Robotic cell helps production to sprout

SCOTTISH Borders-based vegetable processor, Drysdales, is said to have become the first UK produce firm to automate its sprout crate loading operation in a move which could future-proof the business against potential labour shortages following Brexit.

The company is already reaping the benefits of investing in Brillopak’s UniPAKer robotic cell at its facility in Cockburnspath, Berwickshire, which can load bags of sprouts into crates at speeds in excess of 75 packs per minute.  

Drysdales’ farming & facilities director Ian McLachlan explained, “No-one else is using a machine like this to pack sprouts into crates; this investment fits with our business philosophy of harnessing innovation in farming and production methods in order to stay at the top of our game and deliver the best quality produce and service to our customers.”

Drysdales grows 50,000 tonnes of fresh vegetables – mainly swedes, sprouts and leeks – a year for British supermarkets. It supplies sprouts all year round.

At the start of 2019, Drysdales embarked on a project to install a fully automatic sprout packing line, comprising a vertical bagging machine, metal detector, checkweigher and crate packing system. 

Ian added, “On all of our lines we were relying on manual labour to pack bags of sprouts into crates. However, with Brexit, we foresee a potential labour issue. The time was right to invest in a machine that could perform this task.”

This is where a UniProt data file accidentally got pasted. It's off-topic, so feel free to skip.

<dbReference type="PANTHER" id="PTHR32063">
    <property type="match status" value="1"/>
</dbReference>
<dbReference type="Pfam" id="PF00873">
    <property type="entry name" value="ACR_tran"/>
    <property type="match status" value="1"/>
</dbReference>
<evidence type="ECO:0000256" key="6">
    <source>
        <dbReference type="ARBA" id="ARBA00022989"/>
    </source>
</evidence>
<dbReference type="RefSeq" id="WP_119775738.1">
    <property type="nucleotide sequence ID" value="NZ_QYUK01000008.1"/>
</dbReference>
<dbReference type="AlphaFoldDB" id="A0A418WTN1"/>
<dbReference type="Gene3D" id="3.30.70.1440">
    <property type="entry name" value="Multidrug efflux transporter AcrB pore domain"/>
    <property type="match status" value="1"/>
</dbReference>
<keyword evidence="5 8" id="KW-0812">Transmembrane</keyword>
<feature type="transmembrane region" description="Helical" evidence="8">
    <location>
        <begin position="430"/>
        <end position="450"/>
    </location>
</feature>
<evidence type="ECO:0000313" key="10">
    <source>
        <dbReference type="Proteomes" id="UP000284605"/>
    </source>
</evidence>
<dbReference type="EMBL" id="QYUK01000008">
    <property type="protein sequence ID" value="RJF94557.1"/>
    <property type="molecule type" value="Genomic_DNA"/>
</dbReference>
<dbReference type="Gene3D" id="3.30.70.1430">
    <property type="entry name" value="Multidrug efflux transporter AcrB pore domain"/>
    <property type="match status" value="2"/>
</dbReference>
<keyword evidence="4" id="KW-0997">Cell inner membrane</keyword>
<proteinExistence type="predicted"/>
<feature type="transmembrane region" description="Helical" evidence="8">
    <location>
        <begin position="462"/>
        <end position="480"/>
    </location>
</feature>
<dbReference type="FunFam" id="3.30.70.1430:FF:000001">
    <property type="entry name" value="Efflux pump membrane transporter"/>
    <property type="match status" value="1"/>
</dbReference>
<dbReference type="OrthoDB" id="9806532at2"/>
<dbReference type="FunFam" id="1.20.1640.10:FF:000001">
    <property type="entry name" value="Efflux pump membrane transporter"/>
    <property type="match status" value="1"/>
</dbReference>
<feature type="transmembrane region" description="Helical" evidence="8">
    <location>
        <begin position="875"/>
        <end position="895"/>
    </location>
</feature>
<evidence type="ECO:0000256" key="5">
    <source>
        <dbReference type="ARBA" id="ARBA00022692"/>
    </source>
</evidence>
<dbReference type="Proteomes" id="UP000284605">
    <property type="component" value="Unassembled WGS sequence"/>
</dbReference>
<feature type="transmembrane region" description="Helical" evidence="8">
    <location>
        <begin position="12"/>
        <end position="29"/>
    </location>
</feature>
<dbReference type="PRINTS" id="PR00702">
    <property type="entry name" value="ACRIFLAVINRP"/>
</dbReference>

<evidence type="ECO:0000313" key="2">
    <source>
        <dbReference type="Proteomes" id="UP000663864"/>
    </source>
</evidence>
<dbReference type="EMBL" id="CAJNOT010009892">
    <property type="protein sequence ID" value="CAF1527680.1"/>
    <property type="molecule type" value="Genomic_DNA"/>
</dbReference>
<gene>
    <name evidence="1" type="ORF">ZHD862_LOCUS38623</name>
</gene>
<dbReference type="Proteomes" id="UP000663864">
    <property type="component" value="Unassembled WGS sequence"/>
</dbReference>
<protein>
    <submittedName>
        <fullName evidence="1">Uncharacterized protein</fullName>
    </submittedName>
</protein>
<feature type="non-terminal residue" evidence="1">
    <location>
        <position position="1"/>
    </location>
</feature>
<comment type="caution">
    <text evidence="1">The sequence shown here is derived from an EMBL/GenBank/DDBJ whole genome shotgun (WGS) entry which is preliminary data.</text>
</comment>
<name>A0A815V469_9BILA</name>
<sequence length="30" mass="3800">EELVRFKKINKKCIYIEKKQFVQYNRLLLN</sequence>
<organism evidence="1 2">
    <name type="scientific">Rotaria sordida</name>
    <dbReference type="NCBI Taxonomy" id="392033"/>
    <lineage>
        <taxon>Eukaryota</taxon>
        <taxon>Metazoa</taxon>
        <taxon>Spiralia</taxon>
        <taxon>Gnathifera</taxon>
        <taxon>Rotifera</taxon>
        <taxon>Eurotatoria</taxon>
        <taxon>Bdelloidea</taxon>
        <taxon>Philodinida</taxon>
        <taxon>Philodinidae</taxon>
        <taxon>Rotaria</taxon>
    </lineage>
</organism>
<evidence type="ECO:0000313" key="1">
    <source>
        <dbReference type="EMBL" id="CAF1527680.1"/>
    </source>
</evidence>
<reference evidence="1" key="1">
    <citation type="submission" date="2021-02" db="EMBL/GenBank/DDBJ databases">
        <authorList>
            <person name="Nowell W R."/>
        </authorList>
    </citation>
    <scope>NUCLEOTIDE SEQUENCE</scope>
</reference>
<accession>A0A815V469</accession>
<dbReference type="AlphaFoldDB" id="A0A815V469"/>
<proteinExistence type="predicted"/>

One challenge was the number of possible pack and crate configurations. Sprouts are packed in a variety of bag sizes, with each retailer having their own requirements. 

“We needed the flexibility to accommodate different pack sizes and crate lengths, whole and half crates, landscape and portrait layouts and different volumes – from 10 packs up to 25 packs to a crate,” Ian added. 

Brillopak’s solution was the UniPAKer robotic pick and place cell that was originally engineered for packing bags of potatoes and apples into crates. Using a four-arm delta robot, the machine is described as ‘ideal’ for vegetables, fruits and salad up to 1kg.

Brillopak director David Jahn added, “We had never tried using the UniPAKer to handle sprouts before, but we knew that we could do the job. The challenges were the same as with potatoes – how do you pick and place flexible bags containing small, moving spherical products at speed with accuracy?” 

Brillopak expalined that two elements of the UniPAKer solution address these challenges: the use of vision technology to recognise and orientate the packs and the design of Brillopak’s suction end-effector. 

David added, “When you are looking to replace labour at the end of a line with robotics, consistency is king, as you have to assume there won’t be anyone there to intervene if the robot stops. 

“Our business is built on designing automation solutions that operate at high speed but with consistency; the key to achieving this is precision control over the product throughout.”